(ECONOMICS) the central bank of the United States; often called "the Fed" for short. Sole bank of issue for the US dollar since 1971*; issuer of nearly all US currency since 1914.
Created in December 1913 through the Federal Reserve Act; while signed into law by Pres. Wilson, the basic outline of the FRB was developed by the Aldrich-Vreeland Committee (see Aldrich-Vreeland Act) during the Taft Administration (1909-1913).
In addition to issuing currency, the Fed is responsible for some (but not all) oversight of banks; management of the nation's money supply (using purchases and sales of US Treasury securities; see monetary policy); and management of a national check clearing system.
The Fed includes two central managing committees, the Federal Reserve Board and the Federal Open Market Committee (FOMC). It also has 12 district banks; each is known as a Federal Reserve Bank.
The Federal Reserve System is a member of the International Monetary Fund (IMF) and the Bank of International Settlements (BIS).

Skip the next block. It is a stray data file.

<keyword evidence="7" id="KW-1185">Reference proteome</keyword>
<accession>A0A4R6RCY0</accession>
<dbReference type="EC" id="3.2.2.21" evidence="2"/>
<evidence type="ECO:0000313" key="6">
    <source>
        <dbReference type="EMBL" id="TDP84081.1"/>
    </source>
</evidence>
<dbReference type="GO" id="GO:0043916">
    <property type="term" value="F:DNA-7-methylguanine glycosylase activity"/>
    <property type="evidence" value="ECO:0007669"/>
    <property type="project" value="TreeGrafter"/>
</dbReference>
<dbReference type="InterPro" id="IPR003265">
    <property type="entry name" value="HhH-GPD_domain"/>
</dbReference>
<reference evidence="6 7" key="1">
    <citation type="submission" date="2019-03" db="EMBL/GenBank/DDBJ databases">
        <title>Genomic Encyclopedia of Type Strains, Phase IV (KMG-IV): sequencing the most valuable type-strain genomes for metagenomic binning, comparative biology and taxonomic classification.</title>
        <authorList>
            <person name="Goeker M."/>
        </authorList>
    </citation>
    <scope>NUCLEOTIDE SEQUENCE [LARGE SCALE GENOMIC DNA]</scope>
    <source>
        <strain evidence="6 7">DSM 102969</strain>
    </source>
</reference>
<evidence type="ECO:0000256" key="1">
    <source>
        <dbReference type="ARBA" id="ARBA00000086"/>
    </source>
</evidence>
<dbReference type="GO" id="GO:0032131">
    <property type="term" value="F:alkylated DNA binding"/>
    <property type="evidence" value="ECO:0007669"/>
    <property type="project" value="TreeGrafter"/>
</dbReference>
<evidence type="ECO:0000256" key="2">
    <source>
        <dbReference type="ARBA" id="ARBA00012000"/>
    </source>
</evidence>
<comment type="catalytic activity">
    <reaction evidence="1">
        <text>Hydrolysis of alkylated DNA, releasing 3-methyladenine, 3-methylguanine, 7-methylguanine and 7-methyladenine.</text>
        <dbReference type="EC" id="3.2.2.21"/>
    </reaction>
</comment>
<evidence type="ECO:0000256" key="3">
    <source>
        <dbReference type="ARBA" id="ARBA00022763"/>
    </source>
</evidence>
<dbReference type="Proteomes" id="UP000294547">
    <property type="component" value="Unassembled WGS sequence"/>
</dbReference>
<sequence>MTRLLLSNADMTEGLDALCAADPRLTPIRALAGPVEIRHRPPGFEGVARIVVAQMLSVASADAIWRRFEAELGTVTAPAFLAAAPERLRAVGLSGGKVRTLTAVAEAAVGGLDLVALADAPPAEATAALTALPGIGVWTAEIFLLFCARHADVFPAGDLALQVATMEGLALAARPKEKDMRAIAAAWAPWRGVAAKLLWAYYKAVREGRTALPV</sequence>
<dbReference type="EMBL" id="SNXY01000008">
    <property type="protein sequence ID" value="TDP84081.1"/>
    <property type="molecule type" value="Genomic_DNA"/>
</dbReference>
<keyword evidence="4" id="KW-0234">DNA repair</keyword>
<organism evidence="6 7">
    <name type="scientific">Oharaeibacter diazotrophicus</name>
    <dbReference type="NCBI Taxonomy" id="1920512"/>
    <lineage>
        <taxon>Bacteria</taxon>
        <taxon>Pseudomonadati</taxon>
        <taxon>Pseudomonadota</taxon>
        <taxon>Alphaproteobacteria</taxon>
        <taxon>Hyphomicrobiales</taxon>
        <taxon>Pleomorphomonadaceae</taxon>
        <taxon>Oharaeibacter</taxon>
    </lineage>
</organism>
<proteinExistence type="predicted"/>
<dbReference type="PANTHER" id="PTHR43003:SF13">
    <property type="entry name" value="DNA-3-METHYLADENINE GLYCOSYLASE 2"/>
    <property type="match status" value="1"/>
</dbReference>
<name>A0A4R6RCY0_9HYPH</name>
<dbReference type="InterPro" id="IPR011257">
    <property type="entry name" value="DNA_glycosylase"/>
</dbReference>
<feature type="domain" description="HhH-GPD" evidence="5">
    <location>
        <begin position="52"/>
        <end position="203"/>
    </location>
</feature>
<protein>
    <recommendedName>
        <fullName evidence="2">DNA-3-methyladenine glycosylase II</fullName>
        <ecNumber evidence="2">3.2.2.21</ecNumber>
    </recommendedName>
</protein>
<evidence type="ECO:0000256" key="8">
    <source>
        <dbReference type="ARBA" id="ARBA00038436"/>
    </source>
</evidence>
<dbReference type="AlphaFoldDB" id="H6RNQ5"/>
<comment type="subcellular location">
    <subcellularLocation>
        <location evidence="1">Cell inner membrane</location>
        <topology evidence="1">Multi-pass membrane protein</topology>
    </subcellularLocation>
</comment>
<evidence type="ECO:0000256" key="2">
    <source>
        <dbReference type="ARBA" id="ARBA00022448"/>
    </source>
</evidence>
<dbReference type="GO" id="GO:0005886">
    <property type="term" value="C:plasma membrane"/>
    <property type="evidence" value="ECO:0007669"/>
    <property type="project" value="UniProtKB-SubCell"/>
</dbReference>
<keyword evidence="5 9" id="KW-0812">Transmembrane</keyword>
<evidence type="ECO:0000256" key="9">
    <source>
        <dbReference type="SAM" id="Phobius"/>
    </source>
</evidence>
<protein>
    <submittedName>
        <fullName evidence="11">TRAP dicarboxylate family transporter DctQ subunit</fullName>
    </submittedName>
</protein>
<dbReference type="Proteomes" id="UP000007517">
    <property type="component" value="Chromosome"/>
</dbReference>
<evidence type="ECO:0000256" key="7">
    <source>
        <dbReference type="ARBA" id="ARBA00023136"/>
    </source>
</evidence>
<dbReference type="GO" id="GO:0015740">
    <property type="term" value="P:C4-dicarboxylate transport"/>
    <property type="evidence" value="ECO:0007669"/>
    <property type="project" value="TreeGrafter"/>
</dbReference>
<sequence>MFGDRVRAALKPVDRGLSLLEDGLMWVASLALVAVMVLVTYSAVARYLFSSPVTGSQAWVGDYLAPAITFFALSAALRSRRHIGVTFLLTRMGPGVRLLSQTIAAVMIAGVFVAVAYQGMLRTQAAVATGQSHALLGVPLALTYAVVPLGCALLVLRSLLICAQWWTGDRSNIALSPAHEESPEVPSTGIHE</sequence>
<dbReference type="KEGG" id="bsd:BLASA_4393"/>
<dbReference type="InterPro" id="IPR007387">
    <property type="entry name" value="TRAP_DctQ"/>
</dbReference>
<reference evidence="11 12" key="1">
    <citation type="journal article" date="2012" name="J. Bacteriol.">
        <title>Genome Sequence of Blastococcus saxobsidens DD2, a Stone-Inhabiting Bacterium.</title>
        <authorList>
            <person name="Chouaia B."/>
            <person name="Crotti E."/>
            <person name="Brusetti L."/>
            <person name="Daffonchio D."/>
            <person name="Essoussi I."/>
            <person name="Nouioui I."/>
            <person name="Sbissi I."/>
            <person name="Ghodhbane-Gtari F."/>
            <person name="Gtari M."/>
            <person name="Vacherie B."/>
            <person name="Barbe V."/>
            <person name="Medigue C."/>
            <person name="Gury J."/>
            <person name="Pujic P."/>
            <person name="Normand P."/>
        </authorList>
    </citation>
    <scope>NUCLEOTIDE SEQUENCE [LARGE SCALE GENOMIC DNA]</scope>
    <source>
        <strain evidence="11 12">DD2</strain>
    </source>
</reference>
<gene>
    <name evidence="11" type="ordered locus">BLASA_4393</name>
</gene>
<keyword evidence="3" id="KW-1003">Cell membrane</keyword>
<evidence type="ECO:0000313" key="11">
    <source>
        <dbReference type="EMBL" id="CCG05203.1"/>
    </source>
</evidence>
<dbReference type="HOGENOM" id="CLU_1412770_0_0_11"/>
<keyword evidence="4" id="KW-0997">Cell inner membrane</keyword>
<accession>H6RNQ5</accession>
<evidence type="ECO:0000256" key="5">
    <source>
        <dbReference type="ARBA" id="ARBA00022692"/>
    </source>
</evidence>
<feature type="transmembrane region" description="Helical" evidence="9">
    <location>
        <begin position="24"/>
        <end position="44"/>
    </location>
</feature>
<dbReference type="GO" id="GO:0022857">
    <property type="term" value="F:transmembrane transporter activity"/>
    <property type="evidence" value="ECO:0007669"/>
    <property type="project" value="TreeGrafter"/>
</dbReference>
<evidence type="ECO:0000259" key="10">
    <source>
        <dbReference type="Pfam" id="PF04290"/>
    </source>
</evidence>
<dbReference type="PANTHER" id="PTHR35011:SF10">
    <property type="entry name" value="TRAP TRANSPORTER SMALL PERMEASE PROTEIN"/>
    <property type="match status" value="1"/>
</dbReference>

*Until 1971, the US Treasury issued a small share of bank notes, or "national notes." They were almost identical in appearance to Federal Reserve notes.
Between 1863 and 1935, federally chartered banks national banks were allowed to issue currency equal to 90% of US treasury securities deposited with the US Treasury. After 1914, when the Fed commenced operations, it nearly stopped entirely.
The Federal Reserve System has twelve district banks, whose management is chose by bank holding companies. The president of each district bank is himself likely to have been an officer of a bank holding company. Hence, regulatory capture was built into the system from the beginning.
Prices shown in USD.
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